Like all fabricating procedures, depending on the final result of the part needed, there are disadvantages and advantages to each chosen. Unlike SAW, or other similar arc welding processes, no angular distortion or residual stresses occur with ESW because the weld is symmetrical in respect to its axis. Due to its vertical position, it produces a high welding speed creating a healthy amount of stress distributed across the weld. As mentioned before, its important the molten resistor is heated to approximately 3,500°F, as any higher could result in the weld quality being poor, allowing toughness from the grains in the fusion/heat-affected zone. ESW is also restricted to a vertical position with welding, which can be great to link thick metals together, but not advantageous for less thick parts.
Many factors have to be considered when selecting a welding process for a particular purpose or functionality. The types of welding needed to be performed, the types of steel, and the size and quality are only a few of topmost considered factors to be evaluated prior to any fabricating process. Electro-slag welding is no longer considered to be THE one option to link thick steel plates. With modern technological advances in ESW, its role has expanded beyond flanges to the construction sites of major high-ride bridges and buildings. ESW has been proving time and time again how cost-effective it can be for the reliable creation of large welds involving bridges and buildings.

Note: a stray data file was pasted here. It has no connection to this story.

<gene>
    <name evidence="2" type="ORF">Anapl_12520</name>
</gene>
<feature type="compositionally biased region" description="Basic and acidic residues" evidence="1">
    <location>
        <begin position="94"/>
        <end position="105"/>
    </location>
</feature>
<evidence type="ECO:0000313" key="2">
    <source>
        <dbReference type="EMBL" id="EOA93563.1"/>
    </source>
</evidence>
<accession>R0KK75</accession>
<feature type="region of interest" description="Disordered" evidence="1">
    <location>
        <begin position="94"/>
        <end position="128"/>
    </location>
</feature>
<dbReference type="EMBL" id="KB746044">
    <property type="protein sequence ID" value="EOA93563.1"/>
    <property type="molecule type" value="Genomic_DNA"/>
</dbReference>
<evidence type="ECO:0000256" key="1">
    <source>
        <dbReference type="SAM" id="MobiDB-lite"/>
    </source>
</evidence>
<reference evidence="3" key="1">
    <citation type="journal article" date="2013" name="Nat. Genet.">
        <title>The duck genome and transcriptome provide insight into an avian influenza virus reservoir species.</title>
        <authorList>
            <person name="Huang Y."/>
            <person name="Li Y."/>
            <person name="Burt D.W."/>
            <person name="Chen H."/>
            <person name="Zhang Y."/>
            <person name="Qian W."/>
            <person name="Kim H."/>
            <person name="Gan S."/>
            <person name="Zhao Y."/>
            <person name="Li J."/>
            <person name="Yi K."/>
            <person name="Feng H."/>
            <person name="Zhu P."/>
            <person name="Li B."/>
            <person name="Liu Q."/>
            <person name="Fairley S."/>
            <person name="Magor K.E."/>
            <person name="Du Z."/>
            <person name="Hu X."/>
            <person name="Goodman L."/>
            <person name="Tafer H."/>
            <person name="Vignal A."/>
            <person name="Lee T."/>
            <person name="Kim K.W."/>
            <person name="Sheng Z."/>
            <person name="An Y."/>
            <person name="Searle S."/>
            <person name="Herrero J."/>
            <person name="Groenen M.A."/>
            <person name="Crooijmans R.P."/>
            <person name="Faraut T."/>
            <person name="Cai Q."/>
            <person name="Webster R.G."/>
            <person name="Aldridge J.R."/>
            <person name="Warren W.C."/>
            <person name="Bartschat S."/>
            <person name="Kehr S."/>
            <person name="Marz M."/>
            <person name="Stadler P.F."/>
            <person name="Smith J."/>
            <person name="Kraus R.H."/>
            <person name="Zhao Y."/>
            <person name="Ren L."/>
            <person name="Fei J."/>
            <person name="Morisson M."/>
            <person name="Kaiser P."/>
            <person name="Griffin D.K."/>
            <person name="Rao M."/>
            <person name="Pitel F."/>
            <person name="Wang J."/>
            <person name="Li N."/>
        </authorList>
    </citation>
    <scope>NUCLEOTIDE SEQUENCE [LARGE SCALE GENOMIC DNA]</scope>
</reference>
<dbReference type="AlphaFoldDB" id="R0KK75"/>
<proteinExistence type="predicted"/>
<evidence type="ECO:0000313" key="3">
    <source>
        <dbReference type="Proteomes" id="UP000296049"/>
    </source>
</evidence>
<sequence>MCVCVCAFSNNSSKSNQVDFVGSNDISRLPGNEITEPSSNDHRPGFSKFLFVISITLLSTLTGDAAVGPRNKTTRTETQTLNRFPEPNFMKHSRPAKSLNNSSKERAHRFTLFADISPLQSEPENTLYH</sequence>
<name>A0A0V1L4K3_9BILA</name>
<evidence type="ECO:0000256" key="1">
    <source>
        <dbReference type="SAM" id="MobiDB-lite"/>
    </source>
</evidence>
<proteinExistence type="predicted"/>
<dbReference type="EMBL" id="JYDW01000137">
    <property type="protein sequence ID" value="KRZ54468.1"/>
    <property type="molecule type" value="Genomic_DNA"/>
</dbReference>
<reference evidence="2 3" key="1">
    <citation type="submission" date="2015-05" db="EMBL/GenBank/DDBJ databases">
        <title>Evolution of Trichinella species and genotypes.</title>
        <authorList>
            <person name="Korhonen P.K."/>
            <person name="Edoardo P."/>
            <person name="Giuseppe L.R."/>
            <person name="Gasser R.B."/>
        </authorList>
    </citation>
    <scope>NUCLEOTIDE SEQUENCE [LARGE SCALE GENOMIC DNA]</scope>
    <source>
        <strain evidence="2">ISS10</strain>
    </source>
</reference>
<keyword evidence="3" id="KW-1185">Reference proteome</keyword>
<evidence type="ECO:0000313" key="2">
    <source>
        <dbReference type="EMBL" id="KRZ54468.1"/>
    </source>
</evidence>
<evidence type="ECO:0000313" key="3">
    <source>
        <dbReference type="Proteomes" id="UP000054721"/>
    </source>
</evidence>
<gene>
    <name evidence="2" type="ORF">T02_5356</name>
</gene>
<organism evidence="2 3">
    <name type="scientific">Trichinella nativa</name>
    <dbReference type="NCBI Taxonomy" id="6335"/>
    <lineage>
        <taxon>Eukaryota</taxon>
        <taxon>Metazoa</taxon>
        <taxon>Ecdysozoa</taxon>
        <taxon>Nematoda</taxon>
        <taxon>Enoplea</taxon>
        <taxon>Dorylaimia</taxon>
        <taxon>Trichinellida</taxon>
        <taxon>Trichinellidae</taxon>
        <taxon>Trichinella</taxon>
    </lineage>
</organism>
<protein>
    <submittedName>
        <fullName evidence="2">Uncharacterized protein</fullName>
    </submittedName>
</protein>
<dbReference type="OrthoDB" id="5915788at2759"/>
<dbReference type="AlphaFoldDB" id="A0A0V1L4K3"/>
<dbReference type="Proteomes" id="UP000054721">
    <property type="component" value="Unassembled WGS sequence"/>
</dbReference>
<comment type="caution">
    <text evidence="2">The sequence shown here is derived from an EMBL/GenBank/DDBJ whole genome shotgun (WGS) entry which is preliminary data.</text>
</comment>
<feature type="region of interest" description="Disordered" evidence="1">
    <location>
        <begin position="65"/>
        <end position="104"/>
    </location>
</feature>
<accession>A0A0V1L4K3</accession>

One of the more important aspects of tolerancing is understanding that when tolerances are so tight, they do nothing but drive up the cost of production and slow down how fast manufacturing gets their processes done. As noted above, tolerances are used to ensure the fit and utility of the part. If the proper functionality and fit can be achieved with a looser tolerance, that option should always be taken even if it’s possible to achieve tolerance that is tighter. Why? Ensuring as tight of a tolerance as possible on a part that doesn’t deem that requirement is not worth the loss of productivity and increased cost that will need to be factored into the end result. Sometimes, less really is more. It’s helpful to consult with your manufacturer on their experience with similar work since they have probably seen similar tolerances and can make the best recommendations.
Tolerances can always vary depending on the type of equipment available on the floor at a given time. For precision cutting, machines have little room for error, leaving the metal fabricator almost entirely dependent on the technology available. It’s important to note which equipment will be available to whomever is working your project. This will ensure that the quoted tolerances can be met on a consistent time basis. Sometimes having a certified weld inspector (CWI) can be helpful to ensure proper tolerances are being hit.